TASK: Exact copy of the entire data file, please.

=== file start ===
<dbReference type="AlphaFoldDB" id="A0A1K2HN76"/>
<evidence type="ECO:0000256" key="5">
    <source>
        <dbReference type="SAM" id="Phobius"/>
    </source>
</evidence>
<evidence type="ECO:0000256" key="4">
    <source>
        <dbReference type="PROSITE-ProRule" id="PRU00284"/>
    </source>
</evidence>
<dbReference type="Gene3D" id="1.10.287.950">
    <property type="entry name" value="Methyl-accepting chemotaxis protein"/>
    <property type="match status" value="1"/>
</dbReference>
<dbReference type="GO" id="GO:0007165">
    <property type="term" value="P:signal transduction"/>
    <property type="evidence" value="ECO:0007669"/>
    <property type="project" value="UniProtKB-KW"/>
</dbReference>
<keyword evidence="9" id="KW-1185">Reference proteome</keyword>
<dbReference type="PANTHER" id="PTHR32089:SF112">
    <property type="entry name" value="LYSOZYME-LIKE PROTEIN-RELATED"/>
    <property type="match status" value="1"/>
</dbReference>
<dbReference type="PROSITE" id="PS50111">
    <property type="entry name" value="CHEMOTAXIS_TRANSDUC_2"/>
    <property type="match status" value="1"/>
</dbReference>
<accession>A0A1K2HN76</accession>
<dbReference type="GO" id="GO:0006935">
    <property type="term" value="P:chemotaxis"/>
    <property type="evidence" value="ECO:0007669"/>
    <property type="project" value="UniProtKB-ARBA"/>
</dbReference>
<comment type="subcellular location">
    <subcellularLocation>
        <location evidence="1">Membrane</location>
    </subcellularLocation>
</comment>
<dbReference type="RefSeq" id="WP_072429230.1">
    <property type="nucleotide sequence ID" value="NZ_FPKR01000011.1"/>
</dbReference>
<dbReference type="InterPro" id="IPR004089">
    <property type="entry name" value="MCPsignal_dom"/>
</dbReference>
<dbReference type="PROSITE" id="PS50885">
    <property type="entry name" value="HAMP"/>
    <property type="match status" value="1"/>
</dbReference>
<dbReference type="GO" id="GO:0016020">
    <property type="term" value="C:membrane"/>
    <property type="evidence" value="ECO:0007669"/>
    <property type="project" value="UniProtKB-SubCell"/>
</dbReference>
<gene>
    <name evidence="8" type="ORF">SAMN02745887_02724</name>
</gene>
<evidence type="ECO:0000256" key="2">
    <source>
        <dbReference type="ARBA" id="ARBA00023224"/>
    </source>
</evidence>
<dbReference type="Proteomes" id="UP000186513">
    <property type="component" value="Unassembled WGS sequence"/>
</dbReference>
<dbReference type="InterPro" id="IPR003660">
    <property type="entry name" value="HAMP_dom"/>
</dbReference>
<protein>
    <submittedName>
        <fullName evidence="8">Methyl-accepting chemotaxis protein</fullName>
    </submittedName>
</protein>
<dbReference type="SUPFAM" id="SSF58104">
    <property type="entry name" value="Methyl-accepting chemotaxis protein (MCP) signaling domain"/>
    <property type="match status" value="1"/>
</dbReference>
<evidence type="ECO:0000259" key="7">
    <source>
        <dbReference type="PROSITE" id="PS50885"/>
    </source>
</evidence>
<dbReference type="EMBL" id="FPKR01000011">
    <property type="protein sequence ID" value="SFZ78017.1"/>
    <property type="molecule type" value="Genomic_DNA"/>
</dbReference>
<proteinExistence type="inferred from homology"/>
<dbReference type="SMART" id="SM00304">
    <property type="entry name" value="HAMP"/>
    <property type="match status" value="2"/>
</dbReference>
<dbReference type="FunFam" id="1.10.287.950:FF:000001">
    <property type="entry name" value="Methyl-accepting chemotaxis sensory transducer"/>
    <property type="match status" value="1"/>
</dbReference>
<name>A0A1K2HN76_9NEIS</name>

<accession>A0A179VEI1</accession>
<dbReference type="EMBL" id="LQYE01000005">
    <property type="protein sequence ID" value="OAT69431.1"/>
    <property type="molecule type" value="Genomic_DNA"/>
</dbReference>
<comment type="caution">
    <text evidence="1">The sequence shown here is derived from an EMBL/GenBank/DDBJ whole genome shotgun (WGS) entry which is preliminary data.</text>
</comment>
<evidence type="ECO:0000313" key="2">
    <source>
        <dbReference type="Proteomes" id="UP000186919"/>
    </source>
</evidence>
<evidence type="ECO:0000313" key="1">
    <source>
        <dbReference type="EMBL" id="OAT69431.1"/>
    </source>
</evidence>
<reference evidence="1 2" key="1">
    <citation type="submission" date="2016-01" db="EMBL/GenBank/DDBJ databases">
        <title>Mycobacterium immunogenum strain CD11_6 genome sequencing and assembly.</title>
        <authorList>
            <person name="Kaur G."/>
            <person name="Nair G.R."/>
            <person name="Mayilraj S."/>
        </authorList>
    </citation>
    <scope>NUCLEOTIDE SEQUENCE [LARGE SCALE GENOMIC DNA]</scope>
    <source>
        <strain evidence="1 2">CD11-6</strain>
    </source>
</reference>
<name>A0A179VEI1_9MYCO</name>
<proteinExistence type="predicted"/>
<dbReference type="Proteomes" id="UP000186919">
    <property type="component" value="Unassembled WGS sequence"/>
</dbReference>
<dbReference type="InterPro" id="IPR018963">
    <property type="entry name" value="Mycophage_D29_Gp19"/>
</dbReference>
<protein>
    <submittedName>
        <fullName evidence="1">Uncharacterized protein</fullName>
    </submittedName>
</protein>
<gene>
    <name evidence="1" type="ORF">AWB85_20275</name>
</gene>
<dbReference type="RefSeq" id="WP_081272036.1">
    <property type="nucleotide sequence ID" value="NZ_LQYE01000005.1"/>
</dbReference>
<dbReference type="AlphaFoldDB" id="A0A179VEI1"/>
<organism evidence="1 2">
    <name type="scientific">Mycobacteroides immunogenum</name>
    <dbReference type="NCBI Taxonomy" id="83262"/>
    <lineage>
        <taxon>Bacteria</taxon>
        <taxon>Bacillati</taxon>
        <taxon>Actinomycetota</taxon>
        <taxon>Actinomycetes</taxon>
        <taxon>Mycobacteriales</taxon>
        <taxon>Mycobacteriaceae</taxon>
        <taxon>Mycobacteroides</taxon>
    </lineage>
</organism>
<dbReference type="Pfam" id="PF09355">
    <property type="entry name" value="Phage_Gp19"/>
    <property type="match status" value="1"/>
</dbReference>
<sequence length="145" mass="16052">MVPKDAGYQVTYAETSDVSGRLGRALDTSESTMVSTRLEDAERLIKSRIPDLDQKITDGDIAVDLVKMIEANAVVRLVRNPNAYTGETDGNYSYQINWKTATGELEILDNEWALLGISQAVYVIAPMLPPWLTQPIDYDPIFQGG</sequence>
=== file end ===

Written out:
<dbReference type="AlphaFoldDB" id="A0A1K2HN76"/>
<evidence type="ECO:0000256" key="5">
    <source>
        <dbReference type="SAM" id="Phobius"/>
    </source>
</evidence>
<evidence type="ECO:0000256" key="4">
    <source>
        <dbReference type="PROSITE-ProRule" id="PRU00284"/>
    </source>
</evidence>
<dbReference type="Gene3D" id="1.10.287.950">
    <property type="entry name" value="Methyl-accepting chemotaxis protein"/>
    <property type="match status" value="1"/>
</dbReference>
<dbReference type="GO" id="GO:0007165">
    <property type="term" value="P:signal transduction"/>
    <property type="evidence" value="ECO:0007669"/>
    <property type="project" value="UniProtKB-KW"/>
</dbReference>
<keyword evidence="9" id="KW-1185">Reference proteome</keyword>
<dbReference type="PANTHER" id="PTHR32089:SF112">
    <property type="entry name" value="LYSOZYME-LIKE PROTEIN-RELATED"/>
    <property type="match status" value="1"/>
</dbReference>
<dbReference type="PROSITE" id="PS50111">
    <property type="entry name" value="CHEMOTAXIS_TRANSDUC_2"/>
    <property type="match status" value="1"/>
</dbReference>
<accession>A0A1K2HN76</accession>
<dbReference type="GO" id="GO:0006935">
    <property type="term" value="P:chemotaxis"/>
    <property type="evidence" value="ECO:0007669"/>
    <property type="project" value="UniProtKB-ARBA"/>
</dbReference>
<comment type="subcellular location">
    <subcellularLocation>
        <location evidence="1">Membrane</location>
    </subcellularLocation>
</comment>
<dbReference type="RefSeq" id="WP_072429230.1">
    <property type="nucleotide sequence ID" value="NZ_FPKR01000011.1"/>
</dbReference>
<dbReference type="InterPro" id="IPR004089">
    <property type="entry name" value="MCPsignal_dom"/>
</dbReference>
<dbReference type="PROSITE" id="PS50885">
    <property type="entry name" value="HAMP"/>
    <property type="match status" value="1"/>
</dbReference>
<dbReference type="GO" id="GO:0016020">
    <property type="term" value="C:membrane"/>
    <property type="evidence" value="ECO:0007669"/>
    <property type="project" value="UniProtKB-SubCell"/>
</dbReference>
<gene>
    <name evidence="8" type="ORF">SAMN02745887_02724</name>
</gene>
<evidence type="ECO:0000256" key="2">
    <source>
        <dbReference type="ARBA" id="ARBA00023224"/>
    </source>
</evidence>
<dbReference type="Proteomes" id="UP000186513">
    <property type="component" value="Unassembled WGS sequence"/>
</dbReference>
<dbReference type="InterPro" id="IPR003660">
    <property type="entry name" value="HAMP_dom"/>
</dbReference>
<protein>
    <submittedName>
        <fullName evidence="8">Methyl-accepting chemotaxis protein</fullName>
    </submittedName>
</protein>
<dbReference type="SUPFAM" id="SSF58104">
    <property type="entry name" value="Methyl-accepting chemotaxis protein (MCP) signaling domain"/>
    <property type="match status" value="1"/>
</dbReference>
<evidence type="ECO:0000259" key="7">
    <source>
        <dbReference type="PROSITE" id="PS50885"/>
    </source>
</evidence>
<dbReference type="EMBL" id="FPKR01000011">
    <property type="protein sequence ID" value="SFZ78017.1"/>
    <property type="molecule type" value="Genomic_DNA"/>
</dbReference>
<proteinExistence type="inferred from homology"/>
<dbReference type="SMART" id="SM00304">
    <property type="entry name" value="HAMP"/>
    <property type="match status" value="2"/>
</dbReference>
<dbReference type="FunFam" id="1.10.287.950:FF:000001">
    <property type="entry name" value="Methyl-accepting chemotaxis sensory transducer"/>
    <property type="match status" value="1"/>
</dbReference>
<name>A0A1K2HN76_9NEIS</name>

<accession>A0A179VEI1</accession>
<dbReference type="EMBL" id="LQYE01000005">
    <property type="protein sequence ID" value="OAT69431.1"/>
    <property type="molecule type" value="Genomic_DNA"/>
</dbReference>
<comment type="caution">
    <text evidence="1">The sequence shown here is derived from an EMBL/GenBank/DDBJ whole genome shotgun (WGS) entry which is preliminary data.</text>
</comment>
<evidence type="ECO:0000313" key="2">
    <source>
        <dbReference type="Proteomes" id="UP000186919"/>
    </source>
</evidence>
<evidence type="ECO:0000313" key="1">
    <source>
        <dbReference type="EMBL" id="OAT69431.1"/>
    </source>
</evidence>
<reference evidence="1 2" key="1">
    <citation type="submission" date="2016-01" db="EMBL/GenBank/DDBJ databases">
        <title>Mycobacterium immunogenum strain CD11_6 genome sequencing and assembly.</title>
        <authorList>
            <person name="Kaur G."/>
            <person name="Nair G.R."/>
            <person name="Mayilraj S."/>
        </authorList>
    </citation>
    <scope>NUCLEOTIDE SEQUENCE [LARGE SCALE GENOMIC DNA]</scope>
    <source>
        <strain evidence="1 2">CD11-6</strain>
    </source>
</reference>
<name>A0A179VEI1_9MYCO</name>
<proteinExistence type="predicted"/>
<dbReference type="Proteomes" id="UP000186919">
    <property type="component" value="Unassembled WGS sequence"/>
</dbReference>
<dbReference type="InterPro" id="IPR018963">
    <property type="entry name" value="Mycophage_D29_Gp19"/>
</dbReference>
<protein>
    <submittedName>
        <fullName evidence="1">Uncharacterized protein</fullName>
    </submittedName>
</protein>
<gene>
    <name evidence="1" type="ORF">AWB85_20275</name>
</gene>
<dbReference type="RefSeq" id="WP_081272036.1">
    <property type="nucleotide sequence ID" value="NZ_LQYE01000005.1"/>
</dbReference>
<dbReference type="AlphaFoldDB" id="A0A179VEI1"/>
<organism evidence="1 2">
    <name type="scientific">Mycobacteroides immunogenum</name>
    <dbReference type="NCBI Taxonomy" id="83262"/>
    <lineage>
        <taxon>Bacteria</taxon>
        <taxon>Bacillati</taxon>
        <taxon>Actinomycetota</taxon>
        <taxon>Actinomycetes</taxon>
        <taxon>Mycobacteriales</taxon>
        <taxon>Mycobacteriaceae</taxon>
        <taxon>Mycobacteroides</taxon>
    </lineage>
</organism>
<dbReference type="Pfam" id="PF09355">
    <property type="entry name" value="Phage_Gp19"/>
    <property type="match status" value="1"/>
</dbReference>
<sequence length="145" mass="16052">MVPKDAGYQVTYAETSDVSGRLGRALDTSESTMVSTRLEDAERLIKSRIPDLDQKITDGDIAVDLVKMIEANAVVRLVRNPNAYTGETDGNYSYQINWKTATGELEILDNEWALLGISQAVYVIAPMLPPWLTQPIDYDPIFQGG</sequence>